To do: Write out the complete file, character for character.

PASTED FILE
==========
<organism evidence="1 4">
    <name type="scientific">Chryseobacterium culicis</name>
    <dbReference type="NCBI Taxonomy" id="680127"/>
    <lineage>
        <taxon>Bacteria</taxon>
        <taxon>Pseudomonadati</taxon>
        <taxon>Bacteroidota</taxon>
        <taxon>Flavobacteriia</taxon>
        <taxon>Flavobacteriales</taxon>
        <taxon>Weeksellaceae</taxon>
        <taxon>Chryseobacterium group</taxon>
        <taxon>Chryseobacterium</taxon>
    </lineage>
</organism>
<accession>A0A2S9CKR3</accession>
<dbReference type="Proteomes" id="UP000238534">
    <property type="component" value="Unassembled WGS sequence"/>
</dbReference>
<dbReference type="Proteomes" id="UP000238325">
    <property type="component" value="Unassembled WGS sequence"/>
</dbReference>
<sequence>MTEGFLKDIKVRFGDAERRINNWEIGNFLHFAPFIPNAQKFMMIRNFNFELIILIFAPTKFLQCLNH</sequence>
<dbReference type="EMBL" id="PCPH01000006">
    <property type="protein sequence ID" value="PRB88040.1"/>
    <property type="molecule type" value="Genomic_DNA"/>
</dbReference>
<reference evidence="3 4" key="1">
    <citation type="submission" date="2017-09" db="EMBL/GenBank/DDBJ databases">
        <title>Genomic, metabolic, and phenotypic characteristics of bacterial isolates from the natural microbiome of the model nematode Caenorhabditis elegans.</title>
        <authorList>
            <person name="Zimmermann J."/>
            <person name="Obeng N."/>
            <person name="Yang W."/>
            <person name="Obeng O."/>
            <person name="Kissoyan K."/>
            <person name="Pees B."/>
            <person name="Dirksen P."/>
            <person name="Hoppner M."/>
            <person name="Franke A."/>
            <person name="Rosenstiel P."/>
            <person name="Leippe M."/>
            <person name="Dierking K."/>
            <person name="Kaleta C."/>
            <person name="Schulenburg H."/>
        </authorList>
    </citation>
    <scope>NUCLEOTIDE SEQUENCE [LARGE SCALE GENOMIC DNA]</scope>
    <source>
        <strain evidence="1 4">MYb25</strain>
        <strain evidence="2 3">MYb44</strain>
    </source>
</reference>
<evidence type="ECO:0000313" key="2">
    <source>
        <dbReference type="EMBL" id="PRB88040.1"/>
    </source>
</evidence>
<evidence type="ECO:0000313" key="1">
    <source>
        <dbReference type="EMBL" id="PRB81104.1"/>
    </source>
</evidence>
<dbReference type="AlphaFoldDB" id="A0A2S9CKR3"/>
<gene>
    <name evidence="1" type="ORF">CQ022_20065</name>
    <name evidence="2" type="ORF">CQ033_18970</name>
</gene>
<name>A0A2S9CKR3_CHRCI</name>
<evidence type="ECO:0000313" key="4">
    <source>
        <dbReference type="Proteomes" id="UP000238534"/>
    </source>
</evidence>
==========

<organism evidence="1 4">
    <name type="scientific">Chryseobacterium culicis</name>
    <dbReference type="NCBI Taxonomy" id="680127"/>
    <lineage>
        <taxon>Bacteria</taxon>
        <taxon>Pseudomonadati</taxon>
        <taxon>Bacteroidota</taxon>
        <taxon>Flavobacteriia</taxon>
        <taxon>Flavobacteriales</taxon>
        <taxon>Weeksellaceae</taxon>
        <taxon>Chryseobacterium group</taxon>
        <taxon>Chryseobacterium</taxon>
    </lineage>
</organism>
<accession>A0A2S9CKR3</accession>
<dbReference type="Proteomes" id="UP000238534">
    <property type="component" value="Unassembled WGS sequence"/>
</dbReference>
<dbReference type="Proteomes" id="UP000238325">
    <property type="component" value="Unassembled WGS sequence"/>
</dbReference>
<sequence>MTEGFLKDIKVRFGDAERRINNWEIGNFLHFAPFIPNAQKFMMIRNFNFELIILIFAPTKFLQCLNH</sequence>
<dbReference type="EMBL" id="PCPH01000006">
    <property type="protein sequence ID" value="PRB88040.1"/>
    <property type="molecule type" value="Genomic_DNA"/>
</dbReference>
<reference evidence="3 4" key="1">
    <citation type="submission" date="2017-09" db="EMBL/GenBank/DDBJ databases">
        <title>Genomic, metabolic, and phenotypic characteristics of bacterial isolates from the natural microbiome of the model nematode Caenorhabditis elegans.</title>
        <authorList>
            <person name="Zimmermann J."/>
            <person name="Obeng N."/>
            <person name="Yang W."/>
            <person name="Obeng O."/>
            <person name="Kissoyan K."/>
            <person name="Pees B."/>
            <person name="Dirksen P."/>
            <person name="Hoppner M."/>
            <person name="Franke A."/>
            <person name="Rosenstiel P."/>
            <person name="Leippe M."/>
            <person name="Dierking K."/>
            <person name="Kaleta C."/>
            <person name="Schulenburg H."/>
        </authorList>
    </citation>
    <scope>NUCLEOTIDE SEQUENCE [LARGE SCALE GENOMIC DNA]</scope>
    <source>
        <strain evidence="1 4">MYb25</strain>
        <strain evidence="2 3">MYb44</strain>
    </source>
</reference>
<evidence type="ECO:0000313" key="2">
    <source>
        <dbReference type="EMBL" id="PRB88040.1"/>
    </source>
</evidence>
<evidence type="ECO:0000313" key="1">
    <source>
        <dbReference type="EMBL" id="PRB81104.1"/>
    </source>
</evidence>
<dbReference type="AlphaFoldDB" id="A0A2S9CKR3"/>
<gene>
    <name evidence="1" type="ORF">CQ022_20065</name>
    <name evidence="2" type="ORF">CQ033_18970</name>
</gene>
<name>A0A2S9CKR3_CHRCI</name>
<evidence type="ECO:0000313" key="4">
    <source>
        <dbReference type="Proteomes" id="UP000238534"/>
    </source>
</evidence>